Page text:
|Francis Lightfoot Lee|
|Religion||Christian- Episcopalian |
|Founding Documents||Declaration of Independence, Articles of Confederation|
Francis Lightfoot Lee is a Founding Father of America. Lee was a member of the Virginia House of Burgesses. Along with his brother Richard Henry Lee, he would be a Virginian delegate to the Continental Congress that signed the Declaration of Independence. Lee would be a state Senator for Virginia. Often noted for his intelligence, he was characterized for his integrity, sound judgment and his love of his country.
Francis was born in Loudoun County, Westmoreland, Virginia, the fourth son of Thomas Lee and Hannah Harrison Ludwell. While his brothers received the highest education in England, Francis was professionally educated at home by Doctor Craig. At the age of thirty-five, Francis married Rebecca Tayloe and they moved to a plantation in Richmond County, Virginia. They did not have any children.
In 1765, he was elected to the Virginia House of Burgesses and served there until 1775. He bitterly protested the Stamp Act by Britain. At the age of forty-one, Lee served in the Continental Congress. He would comment before voting for the Declaration,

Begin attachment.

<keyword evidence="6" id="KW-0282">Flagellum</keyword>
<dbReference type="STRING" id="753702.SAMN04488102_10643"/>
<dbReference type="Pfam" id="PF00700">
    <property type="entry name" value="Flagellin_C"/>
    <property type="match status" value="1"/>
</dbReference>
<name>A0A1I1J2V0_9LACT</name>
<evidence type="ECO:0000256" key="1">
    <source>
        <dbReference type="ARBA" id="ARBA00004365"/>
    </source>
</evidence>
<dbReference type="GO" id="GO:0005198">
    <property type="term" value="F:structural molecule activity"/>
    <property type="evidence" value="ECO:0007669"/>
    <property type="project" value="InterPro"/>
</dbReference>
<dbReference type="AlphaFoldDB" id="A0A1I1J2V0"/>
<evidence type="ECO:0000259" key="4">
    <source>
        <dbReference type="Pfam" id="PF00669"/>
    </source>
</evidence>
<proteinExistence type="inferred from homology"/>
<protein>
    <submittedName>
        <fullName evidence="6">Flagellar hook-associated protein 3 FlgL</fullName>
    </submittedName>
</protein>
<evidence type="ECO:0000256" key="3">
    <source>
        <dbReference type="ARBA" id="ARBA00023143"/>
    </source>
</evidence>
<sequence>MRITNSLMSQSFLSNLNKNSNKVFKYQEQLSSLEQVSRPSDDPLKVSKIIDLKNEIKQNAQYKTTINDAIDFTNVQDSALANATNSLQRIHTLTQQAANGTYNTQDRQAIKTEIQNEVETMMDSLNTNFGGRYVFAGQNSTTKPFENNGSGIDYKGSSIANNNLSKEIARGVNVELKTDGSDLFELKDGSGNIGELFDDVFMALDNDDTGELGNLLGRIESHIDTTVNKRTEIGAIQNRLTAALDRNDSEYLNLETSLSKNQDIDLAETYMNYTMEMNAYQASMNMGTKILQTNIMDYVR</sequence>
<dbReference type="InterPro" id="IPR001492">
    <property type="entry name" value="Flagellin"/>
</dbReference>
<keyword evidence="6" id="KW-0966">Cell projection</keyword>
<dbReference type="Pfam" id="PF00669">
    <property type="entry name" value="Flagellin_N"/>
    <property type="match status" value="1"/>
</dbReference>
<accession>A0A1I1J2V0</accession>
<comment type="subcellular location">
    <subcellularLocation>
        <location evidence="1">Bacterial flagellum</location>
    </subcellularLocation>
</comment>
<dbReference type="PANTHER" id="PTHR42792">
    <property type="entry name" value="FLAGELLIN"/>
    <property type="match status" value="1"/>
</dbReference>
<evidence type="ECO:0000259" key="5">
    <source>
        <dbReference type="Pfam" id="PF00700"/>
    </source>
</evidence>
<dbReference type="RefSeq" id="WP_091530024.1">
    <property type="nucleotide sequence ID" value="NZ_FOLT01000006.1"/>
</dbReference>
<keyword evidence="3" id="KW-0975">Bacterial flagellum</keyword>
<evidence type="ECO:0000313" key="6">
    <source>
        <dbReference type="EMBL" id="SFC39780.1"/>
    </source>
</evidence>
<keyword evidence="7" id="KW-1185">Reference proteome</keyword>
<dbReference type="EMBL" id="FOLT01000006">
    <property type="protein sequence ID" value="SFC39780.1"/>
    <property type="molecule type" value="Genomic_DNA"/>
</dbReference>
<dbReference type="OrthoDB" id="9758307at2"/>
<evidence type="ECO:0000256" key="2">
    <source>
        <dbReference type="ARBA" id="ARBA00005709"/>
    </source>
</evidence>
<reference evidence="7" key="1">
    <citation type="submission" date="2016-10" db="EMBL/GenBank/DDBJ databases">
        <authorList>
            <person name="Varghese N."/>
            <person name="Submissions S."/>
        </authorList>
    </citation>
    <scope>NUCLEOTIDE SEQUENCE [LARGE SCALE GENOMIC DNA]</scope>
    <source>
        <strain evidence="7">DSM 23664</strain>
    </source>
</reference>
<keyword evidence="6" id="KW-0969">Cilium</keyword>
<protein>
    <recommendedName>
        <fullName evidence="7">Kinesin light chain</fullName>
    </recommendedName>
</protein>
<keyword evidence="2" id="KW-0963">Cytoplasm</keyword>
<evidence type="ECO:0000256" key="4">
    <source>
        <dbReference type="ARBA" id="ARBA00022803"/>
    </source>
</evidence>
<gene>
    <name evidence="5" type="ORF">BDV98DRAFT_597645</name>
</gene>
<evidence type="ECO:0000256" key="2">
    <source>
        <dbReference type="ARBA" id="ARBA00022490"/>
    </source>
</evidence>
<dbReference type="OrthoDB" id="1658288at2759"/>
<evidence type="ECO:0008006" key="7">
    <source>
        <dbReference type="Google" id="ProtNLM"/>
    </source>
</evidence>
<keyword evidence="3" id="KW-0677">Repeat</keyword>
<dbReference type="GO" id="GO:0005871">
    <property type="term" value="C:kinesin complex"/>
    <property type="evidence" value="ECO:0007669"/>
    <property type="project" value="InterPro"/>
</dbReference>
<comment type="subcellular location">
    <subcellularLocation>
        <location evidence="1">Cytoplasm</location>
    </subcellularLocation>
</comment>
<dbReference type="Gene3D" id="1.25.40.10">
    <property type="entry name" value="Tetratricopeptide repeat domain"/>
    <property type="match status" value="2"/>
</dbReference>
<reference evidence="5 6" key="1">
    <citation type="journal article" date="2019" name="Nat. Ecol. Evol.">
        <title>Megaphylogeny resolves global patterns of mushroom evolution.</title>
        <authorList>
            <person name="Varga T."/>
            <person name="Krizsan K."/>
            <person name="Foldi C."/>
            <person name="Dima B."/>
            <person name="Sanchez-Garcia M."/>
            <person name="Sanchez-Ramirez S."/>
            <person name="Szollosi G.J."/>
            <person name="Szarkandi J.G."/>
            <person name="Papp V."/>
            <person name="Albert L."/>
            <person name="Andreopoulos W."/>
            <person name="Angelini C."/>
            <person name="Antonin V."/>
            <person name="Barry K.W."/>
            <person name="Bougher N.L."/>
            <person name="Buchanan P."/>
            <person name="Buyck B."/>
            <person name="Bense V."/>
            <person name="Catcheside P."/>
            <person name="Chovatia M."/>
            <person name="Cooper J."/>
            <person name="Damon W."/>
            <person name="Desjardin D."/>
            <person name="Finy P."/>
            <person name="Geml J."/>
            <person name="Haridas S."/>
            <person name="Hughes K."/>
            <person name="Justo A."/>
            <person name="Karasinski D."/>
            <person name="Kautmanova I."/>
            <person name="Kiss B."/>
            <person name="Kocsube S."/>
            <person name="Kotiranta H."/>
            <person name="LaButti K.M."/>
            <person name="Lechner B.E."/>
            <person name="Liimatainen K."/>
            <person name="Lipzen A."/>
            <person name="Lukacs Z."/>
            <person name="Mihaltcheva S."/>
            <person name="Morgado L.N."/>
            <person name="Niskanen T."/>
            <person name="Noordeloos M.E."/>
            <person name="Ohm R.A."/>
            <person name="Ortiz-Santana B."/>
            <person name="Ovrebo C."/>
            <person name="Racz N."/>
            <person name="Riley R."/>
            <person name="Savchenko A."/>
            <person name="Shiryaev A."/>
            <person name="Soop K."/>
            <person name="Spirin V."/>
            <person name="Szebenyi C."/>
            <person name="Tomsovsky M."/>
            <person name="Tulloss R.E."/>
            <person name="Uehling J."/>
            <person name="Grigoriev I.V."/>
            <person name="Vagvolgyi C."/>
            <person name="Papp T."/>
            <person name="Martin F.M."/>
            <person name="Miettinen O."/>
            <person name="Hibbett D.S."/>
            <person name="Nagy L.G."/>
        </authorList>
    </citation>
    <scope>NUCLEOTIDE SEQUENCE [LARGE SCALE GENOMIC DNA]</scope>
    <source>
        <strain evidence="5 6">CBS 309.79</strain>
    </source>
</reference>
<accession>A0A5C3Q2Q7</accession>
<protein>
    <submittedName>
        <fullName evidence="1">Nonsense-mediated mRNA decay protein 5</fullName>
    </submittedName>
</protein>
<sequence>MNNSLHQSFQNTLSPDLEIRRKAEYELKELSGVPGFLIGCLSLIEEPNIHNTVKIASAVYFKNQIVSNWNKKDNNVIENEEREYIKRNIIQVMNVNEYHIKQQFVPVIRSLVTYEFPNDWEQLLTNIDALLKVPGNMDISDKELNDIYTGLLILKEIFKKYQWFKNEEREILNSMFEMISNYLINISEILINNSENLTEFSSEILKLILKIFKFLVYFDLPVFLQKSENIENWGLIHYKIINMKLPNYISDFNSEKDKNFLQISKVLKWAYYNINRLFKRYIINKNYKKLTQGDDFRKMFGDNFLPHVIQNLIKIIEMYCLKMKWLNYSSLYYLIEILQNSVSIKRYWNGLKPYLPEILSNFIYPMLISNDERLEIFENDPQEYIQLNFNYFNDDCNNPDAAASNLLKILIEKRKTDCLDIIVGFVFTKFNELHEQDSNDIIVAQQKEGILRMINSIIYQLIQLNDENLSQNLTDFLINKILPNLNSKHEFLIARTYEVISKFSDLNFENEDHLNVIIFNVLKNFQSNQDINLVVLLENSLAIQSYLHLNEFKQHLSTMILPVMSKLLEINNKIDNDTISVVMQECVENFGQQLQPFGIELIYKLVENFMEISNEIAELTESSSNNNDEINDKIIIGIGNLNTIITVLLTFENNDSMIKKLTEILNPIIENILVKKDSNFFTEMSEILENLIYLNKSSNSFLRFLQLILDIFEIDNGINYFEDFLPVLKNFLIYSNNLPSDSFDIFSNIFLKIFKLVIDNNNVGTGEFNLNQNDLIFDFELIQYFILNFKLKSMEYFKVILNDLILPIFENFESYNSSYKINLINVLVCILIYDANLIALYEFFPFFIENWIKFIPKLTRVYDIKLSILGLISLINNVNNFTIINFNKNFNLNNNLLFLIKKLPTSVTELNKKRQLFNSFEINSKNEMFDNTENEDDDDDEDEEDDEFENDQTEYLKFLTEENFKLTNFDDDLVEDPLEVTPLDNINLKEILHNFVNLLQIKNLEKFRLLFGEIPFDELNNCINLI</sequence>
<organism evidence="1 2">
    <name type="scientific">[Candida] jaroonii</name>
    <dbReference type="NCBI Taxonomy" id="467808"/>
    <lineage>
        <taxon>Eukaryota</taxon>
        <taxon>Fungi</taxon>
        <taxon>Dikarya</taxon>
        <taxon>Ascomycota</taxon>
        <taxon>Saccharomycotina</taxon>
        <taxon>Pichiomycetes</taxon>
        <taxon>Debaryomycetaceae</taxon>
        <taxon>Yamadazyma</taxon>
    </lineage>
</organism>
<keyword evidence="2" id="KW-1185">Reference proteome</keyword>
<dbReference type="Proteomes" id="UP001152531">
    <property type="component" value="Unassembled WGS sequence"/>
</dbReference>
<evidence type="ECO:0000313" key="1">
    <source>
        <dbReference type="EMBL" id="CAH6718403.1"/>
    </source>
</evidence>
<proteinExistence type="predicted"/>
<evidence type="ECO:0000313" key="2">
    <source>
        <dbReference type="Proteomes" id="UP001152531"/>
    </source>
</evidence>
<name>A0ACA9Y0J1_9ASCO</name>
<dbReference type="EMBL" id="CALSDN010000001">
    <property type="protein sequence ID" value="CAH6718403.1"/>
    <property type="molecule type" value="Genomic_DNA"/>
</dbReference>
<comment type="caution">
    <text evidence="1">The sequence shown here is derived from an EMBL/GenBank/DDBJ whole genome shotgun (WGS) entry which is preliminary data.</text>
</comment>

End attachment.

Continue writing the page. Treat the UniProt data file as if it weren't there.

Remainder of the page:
|“||Let us, my dear friend, do the best we can for the good of our country, and leave the event to fate.||”|
Lee left Congress in 1779 hoping for a long retirement and farming. He was reluctantly elected to the Virginia legislature where he fulfilled his obligations.
Lee had suffered from pleurisy and at the age of sixty-three he died from it. His wife also became infected and she died within a few days of her husband. They are both buried at Mount Airy Plantation. His brother Richard named Francis Lightfoot Lee II in his honor.
His homestead, Menokin, lays partly in ruins and is currently a National Historic Landmark.
- Francis Lightfoot Lee, Virtuology.com
- Francis Lightfoot Lee, USHistory.org
- Biographical Directory of the United States Congress, 1774-2005: The Continental Congress, September 5, 1774, to October 21, 1788, and the Congress of the United States, from the First Through the One Hundred Eighth Congresses, March 4, 1789, to January 3, 2005